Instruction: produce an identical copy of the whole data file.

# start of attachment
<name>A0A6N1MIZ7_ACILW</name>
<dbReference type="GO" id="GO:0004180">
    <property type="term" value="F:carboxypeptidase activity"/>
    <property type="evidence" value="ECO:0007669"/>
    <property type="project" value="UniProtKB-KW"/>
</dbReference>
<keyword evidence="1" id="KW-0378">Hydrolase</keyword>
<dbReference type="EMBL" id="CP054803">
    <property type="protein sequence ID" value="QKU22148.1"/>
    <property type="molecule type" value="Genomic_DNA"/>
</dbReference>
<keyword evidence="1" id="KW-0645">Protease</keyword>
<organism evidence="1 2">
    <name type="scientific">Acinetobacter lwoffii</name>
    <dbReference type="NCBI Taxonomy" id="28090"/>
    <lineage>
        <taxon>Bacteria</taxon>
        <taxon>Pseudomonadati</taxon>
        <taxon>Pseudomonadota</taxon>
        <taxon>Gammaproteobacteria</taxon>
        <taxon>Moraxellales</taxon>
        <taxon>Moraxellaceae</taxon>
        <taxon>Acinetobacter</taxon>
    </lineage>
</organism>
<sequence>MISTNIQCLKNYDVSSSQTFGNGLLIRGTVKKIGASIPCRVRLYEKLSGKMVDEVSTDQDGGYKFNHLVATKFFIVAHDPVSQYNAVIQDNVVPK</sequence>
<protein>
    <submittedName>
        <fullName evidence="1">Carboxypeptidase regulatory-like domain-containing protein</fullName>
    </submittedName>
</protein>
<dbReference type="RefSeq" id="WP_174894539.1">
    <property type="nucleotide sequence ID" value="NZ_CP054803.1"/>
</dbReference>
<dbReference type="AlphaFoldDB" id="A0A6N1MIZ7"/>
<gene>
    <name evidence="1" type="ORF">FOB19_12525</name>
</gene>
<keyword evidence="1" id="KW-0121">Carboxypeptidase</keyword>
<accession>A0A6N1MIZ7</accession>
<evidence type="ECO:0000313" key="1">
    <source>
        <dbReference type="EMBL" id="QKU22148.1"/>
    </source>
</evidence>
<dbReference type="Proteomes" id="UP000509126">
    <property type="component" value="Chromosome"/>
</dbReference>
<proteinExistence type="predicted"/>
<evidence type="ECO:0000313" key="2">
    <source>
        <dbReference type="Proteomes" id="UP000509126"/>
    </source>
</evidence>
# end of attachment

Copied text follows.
<name>A0A6N1MIZ7_ACILW</name>
<dbReference type="GO" id="GO:0004180">
    <property type="term" value="F:carboxypeptidase activity"/>
    <property type="evidence" value="ECO:0007669"/>
    <property type="project" value="UniProtKB-KW"/>
</dbReference>
<keyword evidence="1" id="KW-0378">Hydrolase</keyword>
<dbReference type="EMBL" id="CP054803">
    <property type="protein sequence ID" value="QKU22148.1"/>
    <property type="molecule type" value="Genomic_DNA"/>
</dbReference>
<keyword evidence="1" id="KW-0645">Protease</keyword>
<organism evidence="1 2">
    <name type="scientific">Acinetobacter lwoffii</name>
    <dbReference type="NCBI Taxonomy" id="28090"/>
    <lineage>
        <taxon>Bacteria</taxon>
        <taxon>Pseudomonadati</taxon>
        <taxon>Pseudomonadota</taxon>
        <taxon>Gammaproteobacteria</taxon>
        <taxon>Moraxellales</taxon>
        <taxon>Moraxellaceae</taxon>
        <taxon>Acinetobacter</taxon>
    </lineage>
</organism>
<sequence>MISTNIQCLKNYDVSSSQTFGNGLLIRGTVKKIGASIPCRVRLYEKLSGKMVDEVSTDQDGGYKFNHLVATKFFIVAHDPVSQYNAVIQDNVVPK</sequence>
<protein>
    <submittedName>
        <fullName evidence="1">Carboxypeptidase regulatory-like domain-containing protein</fullName>
    </submittedName>
</protein>
<dbReference type="RefSeq" id="WP_174894539.1">
    <property type="nucleotide sequence ID" value="NZ_CP054803.1"/>
</dbReference>
<dbReference type="AlphaFoldDB" id="A0A6N1MIZ7"/>
<gene>
    <name evidence="1" type="ORF">FOB19_12525</name>
</gene>
<keyword evidence="1" id="KW-0121">Carboxypeptidase</keyword>
<accession>A0A6N1MIZ7</accession>
<evidence type="ECO:0000313" key="1">
    <source>
        <dbReference type="EMBL" id="QKU22148.1"/>
    </source>
</evidence>
<dbReference type="Proteomes" id="UP000509126">
    <property type="component" value="Chromosome"/>
</dbReference>
<proteinExistence type="predicted"/>
<evidence type="ECO:0000313" key="2">
    <source>
        <dbReference type="Proteomes" id="UP000509126"/>
    </source>
</evidence>